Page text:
Articles Of Confederation Pros And Cons

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The Articles of Confederation structured the first government of the thirteen states. The thirteen states included: Delaware, Pennsylvania, New Jersey, Georgia, Connecticut, New Hampshire, Virginia, New York, Maryland, Massachusetts, South Carolina, North Carolina, and Rhode Island. However, Rhode Island did not vote to revise the Articles right away. Therefore, the proposals of the Constitution continued to be declined by the other states due to not having a balance on votes. When Rhode Island finally sent a representative to the Constitution Convention, the Constitution was approved. The Articles of Confederation guaranteed that the thirteen states kept its sovereignty, freedom, independence, power, and jurisdiction. But, the…show more content…
The debate for the proposals of the Constitution lasted a long period of time because the States did not agree with the proposals. Compromise was needed in this situation because the Convention would have taken longer than expected. With compromise, the structure of the national legislature was finally formed after months of debates. The plan was adopted: five states agreed, four states disagreed, and two states did not vote. With Rhode Island’s vote, the debates no longer had to to continue. This led to the structure of the government: the Virginia Plan and the New Jersey…show more content…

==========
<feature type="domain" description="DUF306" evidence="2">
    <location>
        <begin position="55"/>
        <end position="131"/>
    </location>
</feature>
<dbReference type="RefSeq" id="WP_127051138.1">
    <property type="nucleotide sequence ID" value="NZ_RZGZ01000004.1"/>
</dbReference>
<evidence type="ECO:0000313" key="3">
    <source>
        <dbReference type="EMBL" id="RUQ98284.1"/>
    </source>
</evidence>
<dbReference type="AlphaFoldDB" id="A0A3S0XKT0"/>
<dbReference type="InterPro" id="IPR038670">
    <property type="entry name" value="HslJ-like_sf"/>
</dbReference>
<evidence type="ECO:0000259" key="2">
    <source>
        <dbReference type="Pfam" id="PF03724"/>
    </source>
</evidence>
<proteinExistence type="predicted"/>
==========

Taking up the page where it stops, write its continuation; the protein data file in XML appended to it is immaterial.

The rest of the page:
When James Madison promised that the Bill of Rights would be added to the Constitution, New York ratified the Constitution. The biggest problem my group faced was resolving the tensions over slavery. South Carolina wanted to include African Americans in their population, yet, the South did not want to assure that African Americans were given the same inalienable rights as others. William Patterson did not agree with including slaves in the population, however he did not have a choice but to compromise. The Founding Fathers agreed to allow slaveholder states to count three-fifths of their slave population when dividing the number of state’s representatives to Congress. The Founding Fathers also used this idea to increase the direct federal tax burden of slaveholding states. We did not meet the objective of abolishing slavery because the revised Articles left the power to regulate slavery to the individual states. William Paterson acknowledged that slavery violated the ideals of an American. However, he assured that slave trading was discontinued. We also had problems with agreeing on the powers of the legislature. States such as New York, with a small population wanted representation in both houses of the legislature to be based on the population. States with a large population wanted each state to have the same number of representatives. Due to this disagreement the debate continued. Without the vote of Rhode Island, the proposals of the
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